You’ll go through many iterations of building this list out. Sometimes you’ll start a list and you’ll finish it and you’ll have five that are less than 30, and they’re all not so good as far as topics that you may even want to write, your blog post on Natural Health Houston. I mean I don’t know that that would help me much if I’m writing on natural health if I’m in Washington D.C.

That is the overview of Long Tail Pro. We use this quite a bit for our research for keywords. It really does work. This strategy really, really does work if you focus on these keywords that have the lower search volume and stay away from these super high ones, with 22,200 searches per month on health news. Now could I rank for that?

There’s a lot of factors that go into that, but if you’re just doing your standard keyword optimization on your pages, which we’re going to talk a little bit more next, you’re probably going to have a difficult time getting anywhere near the first, the second, the third, maybe even the fourth page for something like this if you’re not a high-ranking site. Again, LongTail Keyword Pro. Just want to give you a quick tour. We’re going to get back to our program.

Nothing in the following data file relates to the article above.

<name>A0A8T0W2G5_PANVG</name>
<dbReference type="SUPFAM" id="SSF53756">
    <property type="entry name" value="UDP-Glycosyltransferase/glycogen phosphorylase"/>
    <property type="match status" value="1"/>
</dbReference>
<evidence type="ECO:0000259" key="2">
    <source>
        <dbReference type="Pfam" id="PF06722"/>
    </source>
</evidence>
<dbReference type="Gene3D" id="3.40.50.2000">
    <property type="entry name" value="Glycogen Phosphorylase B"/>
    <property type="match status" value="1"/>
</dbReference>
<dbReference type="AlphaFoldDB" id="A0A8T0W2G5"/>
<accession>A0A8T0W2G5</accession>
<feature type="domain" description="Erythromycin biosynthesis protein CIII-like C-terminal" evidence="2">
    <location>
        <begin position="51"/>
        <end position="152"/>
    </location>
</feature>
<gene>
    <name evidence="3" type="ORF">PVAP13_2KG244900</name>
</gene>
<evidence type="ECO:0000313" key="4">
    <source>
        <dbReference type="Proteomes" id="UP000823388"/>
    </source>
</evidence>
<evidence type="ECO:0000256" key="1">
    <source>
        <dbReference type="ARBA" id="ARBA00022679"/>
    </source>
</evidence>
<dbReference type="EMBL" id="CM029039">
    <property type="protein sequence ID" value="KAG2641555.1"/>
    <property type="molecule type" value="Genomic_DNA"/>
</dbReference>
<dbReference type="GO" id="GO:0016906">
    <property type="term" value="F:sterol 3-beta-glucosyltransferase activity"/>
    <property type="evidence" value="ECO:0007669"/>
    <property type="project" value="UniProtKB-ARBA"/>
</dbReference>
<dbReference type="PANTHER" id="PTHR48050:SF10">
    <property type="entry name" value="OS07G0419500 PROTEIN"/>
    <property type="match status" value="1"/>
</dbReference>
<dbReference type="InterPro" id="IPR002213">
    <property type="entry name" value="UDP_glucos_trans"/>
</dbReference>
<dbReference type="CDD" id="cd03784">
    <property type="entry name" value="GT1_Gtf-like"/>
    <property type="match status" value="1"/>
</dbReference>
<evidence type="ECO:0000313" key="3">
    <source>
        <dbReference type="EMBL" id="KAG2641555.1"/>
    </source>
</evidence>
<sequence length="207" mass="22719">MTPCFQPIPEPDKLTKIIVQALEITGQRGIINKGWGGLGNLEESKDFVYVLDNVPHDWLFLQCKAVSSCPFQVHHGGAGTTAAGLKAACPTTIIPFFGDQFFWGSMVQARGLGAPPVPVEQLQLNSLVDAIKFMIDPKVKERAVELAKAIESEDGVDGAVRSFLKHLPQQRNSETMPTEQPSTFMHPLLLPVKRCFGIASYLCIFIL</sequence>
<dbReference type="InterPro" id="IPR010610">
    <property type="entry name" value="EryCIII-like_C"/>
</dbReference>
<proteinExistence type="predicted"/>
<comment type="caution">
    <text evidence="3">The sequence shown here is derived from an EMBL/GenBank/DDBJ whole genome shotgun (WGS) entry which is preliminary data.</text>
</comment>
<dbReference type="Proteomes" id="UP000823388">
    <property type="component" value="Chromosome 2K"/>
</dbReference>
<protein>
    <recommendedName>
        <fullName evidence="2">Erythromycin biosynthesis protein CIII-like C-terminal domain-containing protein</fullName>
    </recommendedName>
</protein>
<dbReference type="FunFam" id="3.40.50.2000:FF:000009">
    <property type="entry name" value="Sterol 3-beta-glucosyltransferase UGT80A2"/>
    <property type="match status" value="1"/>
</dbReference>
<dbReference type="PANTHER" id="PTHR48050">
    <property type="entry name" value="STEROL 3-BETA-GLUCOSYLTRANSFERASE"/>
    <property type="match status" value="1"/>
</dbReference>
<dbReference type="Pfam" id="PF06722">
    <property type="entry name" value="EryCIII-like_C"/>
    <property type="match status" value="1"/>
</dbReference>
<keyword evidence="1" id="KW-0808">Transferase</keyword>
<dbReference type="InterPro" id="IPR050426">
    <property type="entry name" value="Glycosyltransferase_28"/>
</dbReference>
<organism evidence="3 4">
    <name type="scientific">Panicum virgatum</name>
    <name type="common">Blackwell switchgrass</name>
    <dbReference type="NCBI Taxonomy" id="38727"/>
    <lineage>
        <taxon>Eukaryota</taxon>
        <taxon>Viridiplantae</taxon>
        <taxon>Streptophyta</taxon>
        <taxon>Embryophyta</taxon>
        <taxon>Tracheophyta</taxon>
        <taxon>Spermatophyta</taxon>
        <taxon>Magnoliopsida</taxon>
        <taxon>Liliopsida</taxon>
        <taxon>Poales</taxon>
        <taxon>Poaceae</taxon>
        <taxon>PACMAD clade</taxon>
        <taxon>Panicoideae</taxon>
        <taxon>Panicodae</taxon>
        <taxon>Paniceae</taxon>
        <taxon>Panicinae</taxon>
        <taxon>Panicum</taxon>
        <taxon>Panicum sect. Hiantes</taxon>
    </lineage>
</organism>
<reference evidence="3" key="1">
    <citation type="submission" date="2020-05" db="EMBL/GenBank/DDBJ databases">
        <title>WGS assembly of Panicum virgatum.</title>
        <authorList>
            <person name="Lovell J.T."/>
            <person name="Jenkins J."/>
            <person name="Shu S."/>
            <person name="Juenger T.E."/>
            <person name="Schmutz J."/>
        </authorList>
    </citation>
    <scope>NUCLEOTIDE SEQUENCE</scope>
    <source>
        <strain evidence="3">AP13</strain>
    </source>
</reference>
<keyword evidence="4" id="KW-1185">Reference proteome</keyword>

Using Long Tail Keywords to Outsmart and Outrank Your Competition

All right, we’re back. Now that you’ve seen LongTail Keyword Pro, I’m going to turn it back to Stacey. Again, a great tool to make finding long-tail keywords pretty easy.

Stacey: Great. Thanks, Digital Dave. That was a great demo. To close this out, we now know what longtail keywords are, why we should use them, and the tools we can use to find them, how do you wrap this all together and what do you do once you have the longtail keywords?

What Do You Do Once You Have the Longtail Keywords

Dave: Again, that’s a great, great ending question for this particular show. It’s an art, it’s not a science, but when you go to apply long-tail keywords to your content, there is a specific rank and file way to apply them on your pages. For instance, you want to be doing things like putting the long-tail keyword in the title of your article, you want to make sure that you have some H1, H2, H3 tags that include that long-tail keyword. You probably want to be using the long-tail keyword on the alt tag of your images.